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First POST: Catalysts

BY Micah L. Sifry | Thursday, April 30 2015


  • There will be a Democratic presidential primary: independent Vermont Senator Bernie Sanders has announced formally that he is running for president. Compared to Hillary Clinton, he enters the field with a much smaller digital footprint: 294,000 Twitter followers (and that's to his official Senate account—his official personal campaign account has just 11,600) to her 3.45 million; and 301,000 likes on Facebook compared to her 787,000. Still, Sanders' economic populist message may give him surprising traction—for years he has successfully appealed to many of his state's more conservative and independent voters despite being an avowed socialist. It will be interesting to see if the mainstream media, which has essentially anointed Clinton the Democratic nominee, gives Sanders a fair shake, and also how the new media ecosystem, which has made more room for previously ignored or suppressed voices, responds to his campaign.

  • With Section 215 of the Patriot Act due to sunset on June 1st, the Senate appears increasingly likely to pass the USA Freedom Act, ending most authority for bulk data surveillance of Americans, writes Greg Sargent for the Washington Post.

  • Related: Slovakia's constitutional court has ruled that the mass surveillance of citizens under the country's Electronic Communications Act is unconstitutional.

  • If you are trying to make sense of the raw real-time information that surges through your feeds during a live event, Anthony de Rosa of Wired offers a great set of tools to help separate fact from rumor.

  • David Simon on why the Freddie Gray death has been a huge catalyst for protests in Baltimore, interviewed by the Marshall Project's Bill Keller:

    Because the documented litany of police violence is now out in the open. There’s an actual theme here that’s being made evident by the digital revolution. It used to be our word against yours. It used to be said — correctly — that the patrolman on the beat on any American police force was the last perfect tyranny. Absent a herd of reliable witnesses, there were things he could do to deny you your freedom or kick your ass that were between him, you, and the street. The smartphone with its small, digital camera, is a revolution in civil liberties.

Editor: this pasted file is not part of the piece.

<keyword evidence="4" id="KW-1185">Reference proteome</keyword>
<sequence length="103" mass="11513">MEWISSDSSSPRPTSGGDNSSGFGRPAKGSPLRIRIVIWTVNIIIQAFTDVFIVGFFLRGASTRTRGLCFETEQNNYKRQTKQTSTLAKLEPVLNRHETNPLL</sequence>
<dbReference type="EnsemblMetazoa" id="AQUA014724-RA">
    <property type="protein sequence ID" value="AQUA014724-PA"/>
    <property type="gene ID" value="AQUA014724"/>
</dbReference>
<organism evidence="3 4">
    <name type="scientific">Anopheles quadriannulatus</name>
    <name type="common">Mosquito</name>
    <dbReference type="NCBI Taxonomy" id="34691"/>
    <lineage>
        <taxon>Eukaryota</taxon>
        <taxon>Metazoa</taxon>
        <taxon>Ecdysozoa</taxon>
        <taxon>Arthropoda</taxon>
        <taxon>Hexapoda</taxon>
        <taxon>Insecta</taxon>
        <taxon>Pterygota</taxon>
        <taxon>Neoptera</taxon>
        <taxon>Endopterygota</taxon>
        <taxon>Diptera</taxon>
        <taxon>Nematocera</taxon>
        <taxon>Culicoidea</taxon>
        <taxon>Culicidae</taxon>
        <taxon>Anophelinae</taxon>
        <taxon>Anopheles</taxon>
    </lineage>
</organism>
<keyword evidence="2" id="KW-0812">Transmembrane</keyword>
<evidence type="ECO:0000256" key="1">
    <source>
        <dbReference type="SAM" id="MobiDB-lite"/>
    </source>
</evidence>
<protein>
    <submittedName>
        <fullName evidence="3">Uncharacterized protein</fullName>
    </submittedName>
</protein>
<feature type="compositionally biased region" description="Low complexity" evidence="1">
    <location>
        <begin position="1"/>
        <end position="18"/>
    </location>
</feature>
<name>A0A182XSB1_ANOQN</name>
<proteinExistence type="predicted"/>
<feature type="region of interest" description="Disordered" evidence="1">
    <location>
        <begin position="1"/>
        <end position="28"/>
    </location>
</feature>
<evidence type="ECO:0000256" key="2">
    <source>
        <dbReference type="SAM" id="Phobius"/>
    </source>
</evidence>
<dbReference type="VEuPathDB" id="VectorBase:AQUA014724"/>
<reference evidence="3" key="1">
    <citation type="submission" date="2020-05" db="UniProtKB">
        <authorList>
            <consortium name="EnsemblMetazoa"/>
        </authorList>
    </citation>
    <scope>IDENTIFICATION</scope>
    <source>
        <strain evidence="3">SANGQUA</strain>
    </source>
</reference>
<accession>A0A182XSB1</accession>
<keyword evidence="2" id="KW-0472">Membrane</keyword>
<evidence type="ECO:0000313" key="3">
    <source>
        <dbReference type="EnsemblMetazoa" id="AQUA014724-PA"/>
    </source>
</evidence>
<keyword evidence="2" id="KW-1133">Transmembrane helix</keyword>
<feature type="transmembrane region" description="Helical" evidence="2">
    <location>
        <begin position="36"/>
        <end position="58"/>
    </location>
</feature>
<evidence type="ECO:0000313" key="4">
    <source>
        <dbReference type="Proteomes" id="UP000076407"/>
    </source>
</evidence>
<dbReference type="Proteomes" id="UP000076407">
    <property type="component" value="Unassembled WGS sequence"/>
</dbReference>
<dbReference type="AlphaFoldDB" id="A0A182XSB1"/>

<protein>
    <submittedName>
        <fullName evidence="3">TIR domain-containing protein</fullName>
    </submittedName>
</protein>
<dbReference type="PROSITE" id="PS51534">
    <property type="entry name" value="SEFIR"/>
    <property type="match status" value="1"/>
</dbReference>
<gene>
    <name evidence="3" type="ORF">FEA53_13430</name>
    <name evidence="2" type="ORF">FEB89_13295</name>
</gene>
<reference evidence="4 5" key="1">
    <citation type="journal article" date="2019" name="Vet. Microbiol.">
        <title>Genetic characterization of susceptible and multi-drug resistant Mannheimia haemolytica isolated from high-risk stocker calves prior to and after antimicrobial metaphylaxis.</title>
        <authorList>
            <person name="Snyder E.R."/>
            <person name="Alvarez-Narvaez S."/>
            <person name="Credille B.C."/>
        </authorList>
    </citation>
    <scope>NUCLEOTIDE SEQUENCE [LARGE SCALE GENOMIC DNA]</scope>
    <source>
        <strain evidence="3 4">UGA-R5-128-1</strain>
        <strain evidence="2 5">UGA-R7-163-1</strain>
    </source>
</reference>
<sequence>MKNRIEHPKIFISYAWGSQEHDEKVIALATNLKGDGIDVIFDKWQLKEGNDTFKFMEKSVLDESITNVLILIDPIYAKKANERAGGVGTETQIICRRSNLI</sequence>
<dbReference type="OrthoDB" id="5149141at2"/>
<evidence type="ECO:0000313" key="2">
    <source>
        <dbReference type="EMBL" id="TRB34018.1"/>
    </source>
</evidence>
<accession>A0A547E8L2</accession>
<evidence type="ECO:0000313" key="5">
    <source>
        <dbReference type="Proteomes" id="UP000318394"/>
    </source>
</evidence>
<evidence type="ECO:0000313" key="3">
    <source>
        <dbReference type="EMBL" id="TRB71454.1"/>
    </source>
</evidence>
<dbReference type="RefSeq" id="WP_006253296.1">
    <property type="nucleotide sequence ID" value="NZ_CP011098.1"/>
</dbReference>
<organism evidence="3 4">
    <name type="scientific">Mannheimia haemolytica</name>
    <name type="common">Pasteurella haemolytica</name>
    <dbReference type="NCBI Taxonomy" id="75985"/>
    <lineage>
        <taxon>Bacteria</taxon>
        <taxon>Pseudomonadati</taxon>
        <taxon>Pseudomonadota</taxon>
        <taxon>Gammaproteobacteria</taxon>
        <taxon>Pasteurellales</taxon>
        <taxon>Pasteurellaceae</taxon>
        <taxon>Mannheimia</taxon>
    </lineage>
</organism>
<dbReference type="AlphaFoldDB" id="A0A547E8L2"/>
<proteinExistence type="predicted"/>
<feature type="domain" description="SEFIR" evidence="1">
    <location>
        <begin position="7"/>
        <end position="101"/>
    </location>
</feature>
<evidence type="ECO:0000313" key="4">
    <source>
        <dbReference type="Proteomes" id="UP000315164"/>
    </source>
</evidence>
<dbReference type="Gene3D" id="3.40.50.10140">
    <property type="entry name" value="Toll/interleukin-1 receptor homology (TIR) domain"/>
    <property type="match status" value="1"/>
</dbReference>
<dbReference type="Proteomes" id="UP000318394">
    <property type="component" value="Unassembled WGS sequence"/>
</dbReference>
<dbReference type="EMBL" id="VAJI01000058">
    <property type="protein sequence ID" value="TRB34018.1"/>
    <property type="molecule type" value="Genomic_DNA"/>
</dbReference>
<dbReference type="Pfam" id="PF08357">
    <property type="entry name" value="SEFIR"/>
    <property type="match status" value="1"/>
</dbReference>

• Observing the tightening relationship between big legacy news publishers and the giant platforms (read: Google, Facebook) through which many people now get their news, Columbia University's Emily Bell writes in the Columbia Journalism Review that " no one really knows where this new, closer partnership approach is leading." But then she offers a hint, quoting Kara Swisher of Re/code, speaking of how the platforms will likely behave: "They will pet you, then later on, when you are dependent on their traffic, they will start charging you. It’s a bad idea.”

  • If you spend a lot of time worrying about your organization's list size, open rates and web traffic, you aren't really getting a real measure of your members' engagement, argues veteran progressive online strategist Colin Holtz. He's the author, with advisors Jackie Mahendra and Michael Silberman, of a major new report on how to get past these "vanity metrics" produced for Greenpeace's Mobilisation Lab and the Citizen Engagement Lab. Here's a sampling of their findings:
    —"Right now, our metrics bias us towards recruiting the most new members, not the right new members."
    —"You can increase 'actions taken' just by sending lots and lots of petitions with little substance."
    —"People engage in all sorts of tactics that hit short term goals at the cost of long-term engagement."

  • This is civic tech: Natural disasters have been rallying points for distributed networks of online helpers ever since Hurricane Katrina and the "People Finder Project," and the Nepal earthquake is no exception. This post by Arun Ganesh of Mapbox details the amazing collaborative effort unfolding on OpenStreetMap, where more than 2,000 volunteer mappers have added tremendous detail to Nepal's maps--four times as many that pitched in after the 2010 Haiti earthquake.

  • The Kathmandu Living Labs adds more details from its "situation room" in Nepal's capital.

  • Writing for TechCrunch, Omidyar Network's Stacy Donohue says that civic tech--which she defines as "any technology that is used to empower citizens or help make government more accessible, efficient and effective"--is at a break-out point for investors and entrepreneurs.

    Lisa Abeyta, the founder of APPCityLife, writes in the Huffington Post that for urban civic tech to take off, more cities are going to have to make their procurement policies a lot more flexible, pointing to Citymart as one company that is having success disrupting the procurement process itself (Citymart is based in the US at Civic Hall.)

  • The new round of winners of the Knight Foundation's Prototype Fund include several civic and political projects: Ballot by WeVote, Neighborhood Drawing Tool by the Metropolitan Area Planning Council, Open Permit by Aecosoft Corp., She said, he said, by Open Media Foundation, and Troll-Busters by Michelle Ferrier. Winners all receive $35,000 grants.

  • The New Republic has added five advisory board members, reports Joe Pompeo for Capital NY, including Jay Rosen of NYU.